The American Society of Hand Therapists (ASHT) provides access through their partnership with HTCC for mentorship, but also provides a mentoring e-community. This is a place to collaborate with fellow ASHT members, identify resources, share ideas, tap the knowledge and experience of your peers, and generally discuss topics of interest

ASHT states, “Mentoring plays an important part in the advancement of the specialty of hand therapy, therefore, ASHT encourages mentoring between the novice and advanced practitioner and provides the following resources to assist with the mentoring process. These resources are provided for general educational purposes and should not be considered as authoritative medical or legal guidance or a substitute for consultation with qualified professionals. ASHT makes no representations or warranties, express or implied, with respect to this information and specifically disclaims all warranties to the fullest extent permitted by law. Note: Before sharing patient information, make yourself aware of any HIPPA or other privacy restrictions that may apply to you and your patient.”

Find a CHT

HTCC offers the only Internet directory for Certified Hand Therapists. This may be useful to the new grad physical therapist who wants to observe what CHTs do on a daily basis. It is advised to observe a CHT before taking the exam.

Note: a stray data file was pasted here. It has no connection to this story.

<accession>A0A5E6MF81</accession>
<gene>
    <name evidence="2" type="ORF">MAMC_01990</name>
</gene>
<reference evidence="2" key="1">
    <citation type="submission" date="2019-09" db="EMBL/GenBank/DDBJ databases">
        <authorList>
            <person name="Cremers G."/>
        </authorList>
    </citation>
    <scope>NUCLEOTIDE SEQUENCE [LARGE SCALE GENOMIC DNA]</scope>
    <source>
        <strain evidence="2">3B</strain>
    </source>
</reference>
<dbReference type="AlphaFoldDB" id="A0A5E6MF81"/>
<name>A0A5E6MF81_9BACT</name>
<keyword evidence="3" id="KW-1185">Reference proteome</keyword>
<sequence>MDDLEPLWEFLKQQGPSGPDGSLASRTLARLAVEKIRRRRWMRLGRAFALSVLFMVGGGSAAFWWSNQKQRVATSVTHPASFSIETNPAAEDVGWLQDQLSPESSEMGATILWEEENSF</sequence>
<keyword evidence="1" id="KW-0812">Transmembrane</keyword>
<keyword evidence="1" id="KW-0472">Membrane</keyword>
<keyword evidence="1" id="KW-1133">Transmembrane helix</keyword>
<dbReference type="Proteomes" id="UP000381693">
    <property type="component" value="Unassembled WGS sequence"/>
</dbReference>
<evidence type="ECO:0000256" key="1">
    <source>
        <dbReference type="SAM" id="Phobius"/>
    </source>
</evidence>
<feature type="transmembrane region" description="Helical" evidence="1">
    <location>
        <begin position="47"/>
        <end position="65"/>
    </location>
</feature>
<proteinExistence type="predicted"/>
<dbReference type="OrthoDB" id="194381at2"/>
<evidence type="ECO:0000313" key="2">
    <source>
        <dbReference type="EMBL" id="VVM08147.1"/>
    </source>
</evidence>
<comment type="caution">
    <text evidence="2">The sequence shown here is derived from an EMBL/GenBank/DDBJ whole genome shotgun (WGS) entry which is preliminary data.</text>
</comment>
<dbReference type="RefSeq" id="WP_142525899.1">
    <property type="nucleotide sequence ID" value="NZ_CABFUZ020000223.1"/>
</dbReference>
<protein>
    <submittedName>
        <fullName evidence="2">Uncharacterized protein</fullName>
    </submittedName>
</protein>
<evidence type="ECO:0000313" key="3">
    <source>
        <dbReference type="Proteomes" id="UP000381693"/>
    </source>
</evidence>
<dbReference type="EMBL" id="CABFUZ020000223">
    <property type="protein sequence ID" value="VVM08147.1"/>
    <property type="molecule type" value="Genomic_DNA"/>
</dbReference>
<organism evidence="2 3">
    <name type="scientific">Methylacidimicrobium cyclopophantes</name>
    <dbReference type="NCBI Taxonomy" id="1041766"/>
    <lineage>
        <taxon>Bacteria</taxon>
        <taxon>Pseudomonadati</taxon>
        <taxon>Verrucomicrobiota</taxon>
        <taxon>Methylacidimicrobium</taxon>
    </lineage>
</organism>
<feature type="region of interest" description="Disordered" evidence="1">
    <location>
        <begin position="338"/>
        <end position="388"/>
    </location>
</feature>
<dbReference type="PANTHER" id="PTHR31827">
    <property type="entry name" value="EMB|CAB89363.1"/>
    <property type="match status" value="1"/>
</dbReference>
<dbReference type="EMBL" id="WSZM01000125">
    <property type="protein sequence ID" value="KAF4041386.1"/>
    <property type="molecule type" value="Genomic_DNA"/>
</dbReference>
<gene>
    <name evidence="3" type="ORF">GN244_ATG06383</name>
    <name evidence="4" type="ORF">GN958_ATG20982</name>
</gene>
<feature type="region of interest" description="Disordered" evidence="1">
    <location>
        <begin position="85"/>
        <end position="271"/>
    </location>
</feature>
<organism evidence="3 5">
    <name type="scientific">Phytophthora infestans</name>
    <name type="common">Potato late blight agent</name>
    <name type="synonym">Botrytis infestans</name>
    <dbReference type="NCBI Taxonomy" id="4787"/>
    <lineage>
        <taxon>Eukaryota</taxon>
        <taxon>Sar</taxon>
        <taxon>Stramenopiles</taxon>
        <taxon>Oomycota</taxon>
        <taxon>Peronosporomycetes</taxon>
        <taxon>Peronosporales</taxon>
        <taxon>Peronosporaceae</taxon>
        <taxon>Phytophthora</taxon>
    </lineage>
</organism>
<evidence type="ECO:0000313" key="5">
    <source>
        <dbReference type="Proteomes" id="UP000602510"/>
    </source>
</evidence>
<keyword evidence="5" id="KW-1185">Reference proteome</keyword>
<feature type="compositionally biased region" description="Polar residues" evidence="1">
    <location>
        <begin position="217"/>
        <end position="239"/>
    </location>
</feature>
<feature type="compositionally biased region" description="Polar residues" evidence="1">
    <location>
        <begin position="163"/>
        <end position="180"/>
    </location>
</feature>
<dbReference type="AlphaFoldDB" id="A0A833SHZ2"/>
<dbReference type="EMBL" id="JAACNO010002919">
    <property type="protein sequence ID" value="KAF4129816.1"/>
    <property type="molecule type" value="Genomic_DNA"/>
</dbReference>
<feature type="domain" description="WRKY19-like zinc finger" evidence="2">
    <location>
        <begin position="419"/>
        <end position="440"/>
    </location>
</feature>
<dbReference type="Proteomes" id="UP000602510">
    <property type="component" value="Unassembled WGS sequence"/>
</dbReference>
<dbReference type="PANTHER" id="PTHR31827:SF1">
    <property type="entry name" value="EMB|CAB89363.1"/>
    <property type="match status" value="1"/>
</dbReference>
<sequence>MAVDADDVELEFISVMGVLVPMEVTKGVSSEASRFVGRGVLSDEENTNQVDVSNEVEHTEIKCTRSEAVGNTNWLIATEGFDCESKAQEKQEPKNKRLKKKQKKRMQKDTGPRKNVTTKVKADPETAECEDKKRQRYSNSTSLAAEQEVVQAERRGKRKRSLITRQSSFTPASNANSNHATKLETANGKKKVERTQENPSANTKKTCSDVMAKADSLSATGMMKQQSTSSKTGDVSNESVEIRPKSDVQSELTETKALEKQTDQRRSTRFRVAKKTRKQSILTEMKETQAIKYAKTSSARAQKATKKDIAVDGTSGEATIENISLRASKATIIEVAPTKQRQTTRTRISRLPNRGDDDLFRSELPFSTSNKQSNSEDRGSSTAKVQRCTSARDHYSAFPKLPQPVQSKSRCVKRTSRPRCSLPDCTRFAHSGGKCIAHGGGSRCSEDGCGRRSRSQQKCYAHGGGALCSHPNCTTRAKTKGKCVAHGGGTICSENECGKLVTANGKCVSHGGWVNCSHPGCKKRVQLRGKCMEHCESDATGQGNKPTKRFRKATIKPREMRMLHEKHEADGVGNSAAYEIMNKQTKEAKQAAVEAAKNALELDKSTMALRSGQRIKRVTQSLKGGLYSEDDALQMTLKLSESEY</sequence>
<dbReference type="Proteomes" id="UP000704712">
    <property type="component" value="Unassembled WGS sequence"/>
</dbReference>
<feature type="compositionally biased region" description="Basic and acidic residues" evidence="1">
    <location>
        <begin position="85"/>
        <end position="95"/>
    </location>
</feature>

Post-professional hand therapy programs

Once you become a Certified Hand Therapist, you will be required to get re-certified every few years. HTCC details the recertification requirements on their site.

Introductory continuing education courses

HTCC provides a calendar that lists different continuing education courses for clinicians to peruse, while also allowing individuals to participate in independent online studies.

Interview with Patricia Roholt, PT, CHT

Image result for Patricia Roholt

Patricia Roholt is a physical therapist and a Certified Hand Therapist with over 35 years of clinical practice experience and more than 30 years as a specialist in hand therapy. She has been a leader in the field of upper extremity continuing education for physical and occupational therapists for over 15 years. Patricia is also the President/Owner of Clinical Specialty Education (CSE).

Clinical Speciality Education offers continuing education classes on hand therapy that are comprehensive, relevant, and immediately applicable in the clinical setting. CSE strives to provide hand therapy seminars that reflect therapy techniques and treatment approaches based on current research and evidence based practice.

We, at NewGradPhysicalTherapy, have talked with Patricia about all areas of hand therapy in order to give you an inside look of what it is like to be a hand therapist.

NGPT: What pushed you to become a Certified Hand Therapist?

I was a new mom and this part of therapy allowed me to work part-time while pursuing a unique path. To be honest, it sort of just fell into my lap at the time.

NGPT: Did your schooling provide you with the education necessary to start treating patients/clients with hand complaints?